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Shillington, Pennsylvania Family Law and Estate Planning Blog

The pros and cons of going into business with a spouse

Posted by Rob Levengood | Jun 13, 2018 | 0 Comments

Some Pennsylvania couples decide that they can share a business just as well as they share a home, and many married couples do successfully run a business together. But is forming a business with a wife or a husband the right call for you? As with any business formation, there are pros and cons to working with your spouse that should first be considered.

Unlike a scenario where you form a business with a friend, business partners that are married go home together. That means everything you two have done while at work follows you home when closing time comes. There is no way to leave the stresses of work at the workplace, because some of those stresses may have arisen due to business decisions you and your spouse had to make.

According to, sometimes the stresses of work can bleed over into family duties. Spouses that find themselves behind on business duties may carry those stresses into doing ordinary household work like cooking or cleaning. Couples seeking to enter into a business relationship must divide their labor clearly and carefully so that it does not overwhelm them at home.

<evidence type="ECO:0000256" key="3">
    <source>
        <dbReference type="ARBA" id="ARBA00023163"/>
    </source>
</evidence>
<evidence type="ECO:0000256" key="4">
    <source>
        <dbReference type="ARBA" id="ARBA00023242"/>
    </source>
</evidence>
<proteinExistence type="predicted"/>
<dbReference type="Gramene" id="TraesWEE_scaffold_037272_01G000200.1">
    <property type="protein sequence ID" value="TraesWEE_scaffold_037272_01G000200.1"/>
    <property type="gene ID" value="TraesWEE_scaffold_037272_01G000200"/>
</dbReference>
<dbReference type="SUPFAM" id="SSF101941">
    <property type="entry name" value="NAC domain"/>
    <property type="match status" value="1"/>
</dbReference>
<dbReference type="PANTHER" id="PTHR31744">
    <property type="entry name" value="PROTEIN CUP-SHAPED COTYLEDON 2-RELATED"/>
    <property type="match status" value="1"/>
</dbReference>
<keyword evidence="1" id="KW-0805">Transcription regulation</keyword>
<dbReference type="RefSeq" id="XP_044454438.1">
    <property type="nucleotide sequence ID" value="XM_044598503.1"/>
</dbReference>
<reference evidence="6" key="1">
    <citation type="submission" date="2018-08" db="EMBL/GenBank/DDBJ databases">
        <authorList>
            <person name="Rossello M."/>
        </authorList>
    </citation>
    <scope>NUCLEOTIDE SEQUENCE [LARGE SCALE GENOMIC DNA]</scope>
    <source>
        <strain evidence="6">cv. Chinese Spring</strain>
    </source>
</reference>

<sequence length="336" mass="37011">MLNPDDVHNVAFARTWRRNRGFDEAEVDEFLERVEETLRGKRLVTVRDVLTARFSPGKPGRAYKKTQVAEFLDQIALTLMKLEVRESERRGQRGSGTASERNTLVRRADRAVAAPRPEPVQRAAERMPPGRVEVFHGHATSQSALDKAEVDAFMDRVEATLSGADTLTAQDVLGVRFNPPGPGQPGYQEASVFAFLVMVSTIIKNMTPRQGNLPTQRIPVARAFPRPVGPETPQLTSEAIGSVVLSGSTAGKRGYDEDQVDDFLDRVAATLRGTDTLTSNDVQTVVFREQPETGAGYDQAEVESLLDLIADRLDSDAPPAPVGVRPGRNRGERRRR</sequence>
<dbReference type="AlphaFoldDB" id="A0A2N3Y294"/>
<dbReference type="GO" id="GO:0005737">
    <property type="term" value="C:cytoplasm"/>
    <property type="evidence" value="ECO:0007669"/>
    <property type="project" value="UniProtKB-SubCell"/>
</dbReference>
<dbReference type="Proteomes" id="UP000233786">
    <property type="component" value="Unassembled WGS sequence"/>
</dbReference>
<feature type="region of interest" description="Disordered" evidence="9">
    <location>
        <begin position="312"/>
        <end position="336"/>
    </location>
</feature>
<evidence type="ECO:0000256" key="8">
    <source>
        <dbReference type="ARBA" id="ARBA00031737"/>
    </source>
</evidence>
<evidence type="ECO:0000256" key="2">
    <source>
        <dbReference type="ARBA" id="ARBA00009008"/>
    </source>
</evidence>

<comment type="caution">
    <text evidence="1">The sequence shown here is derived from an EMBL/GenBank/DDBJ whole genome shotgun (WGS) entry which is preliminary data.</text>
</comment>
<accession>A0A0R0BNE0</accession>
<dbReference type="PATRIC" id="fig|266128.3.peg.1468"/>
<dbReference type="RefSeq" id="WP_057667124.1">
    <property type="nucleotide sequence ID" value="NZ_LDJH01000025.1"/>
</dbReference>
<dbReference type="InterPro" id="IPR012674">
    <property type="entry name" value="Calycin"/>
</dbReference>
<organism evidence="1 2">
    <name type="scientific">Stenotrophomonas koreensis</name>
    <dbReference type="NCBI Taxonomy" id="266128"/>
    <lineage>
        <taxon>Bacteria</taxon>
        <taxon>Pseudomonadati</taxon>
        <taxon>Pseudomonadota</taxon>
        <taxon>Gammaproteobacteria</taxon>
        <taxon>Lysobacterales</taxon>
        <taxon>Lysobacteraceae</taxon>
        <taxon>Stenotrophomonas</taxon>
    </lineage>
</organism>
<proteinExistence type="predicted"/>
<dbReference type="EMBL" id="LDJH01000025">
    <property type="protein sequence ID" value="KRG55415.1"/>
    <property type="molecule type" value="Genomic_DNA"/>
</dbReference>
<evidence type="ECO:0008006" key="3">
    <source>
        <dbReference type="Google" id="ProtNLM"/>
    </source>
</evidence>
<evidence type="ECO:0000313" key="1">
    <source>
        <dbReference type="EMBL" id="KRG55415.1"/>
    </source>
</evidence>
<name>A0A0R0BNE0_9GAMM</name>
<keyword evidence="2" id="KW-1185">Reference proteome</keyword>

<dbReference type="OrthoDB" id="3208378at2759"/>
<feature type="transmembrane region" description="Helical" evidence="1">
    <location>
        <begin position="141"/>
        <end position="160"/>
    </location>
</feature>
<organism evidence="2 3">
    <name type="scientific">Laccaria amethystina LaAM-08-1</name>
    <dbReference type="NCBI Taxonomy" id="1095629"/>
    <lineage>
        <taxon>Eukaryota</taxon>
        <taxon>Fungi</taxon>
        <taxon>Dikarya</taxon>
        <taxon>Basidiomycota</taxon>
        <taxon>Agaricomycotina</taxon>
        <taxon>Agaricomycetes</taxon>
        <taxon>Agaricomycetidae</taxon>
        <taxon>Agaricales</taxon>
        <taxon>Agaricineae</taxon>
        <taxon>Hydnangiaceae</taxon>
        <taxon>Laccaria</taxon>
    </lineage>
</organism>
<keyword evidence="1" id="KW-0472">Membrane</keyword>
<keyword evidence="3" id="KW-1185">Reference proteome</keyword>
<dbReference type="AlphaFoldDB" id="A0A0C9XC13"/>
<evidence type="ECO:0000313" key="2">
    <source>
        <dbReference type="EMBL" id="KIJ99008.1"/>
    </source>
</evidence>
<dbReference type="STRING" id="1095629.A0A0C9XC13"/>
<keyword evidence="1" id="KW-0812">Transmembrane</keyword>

One benefit of spouses working together is that both partners will have an intimate understanding of each other's goals and principles. So if a person wants a business partner who shares his or her values, a spouse may be the best choice. Also, people living together understand each other's family obligations, so if one spouse needs to take time off to attend a child's baseball game, the other partner will understand.

Additionally, points out that if you wish to ask a spouse to be your business partner, you should make the marriage a priority and not the business. If you put the business first, you could endanger both the marriage and the business. Put aside time when you do not discuss the marriage at all. Planning vacations or getaways with the family can help keep the pressures of the business from occupying too much of your daily lives.

You should also be frank with each other about your strengths and weaknesses. If one of you cannot perform a certain business duty, the person should say so. List what you need to make your venture a success and assign the right person to handle that duty. Sometimes you may need to ask an outsider to assess the skills of you and your spouse and to give you proper advice.

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Rob Levengood



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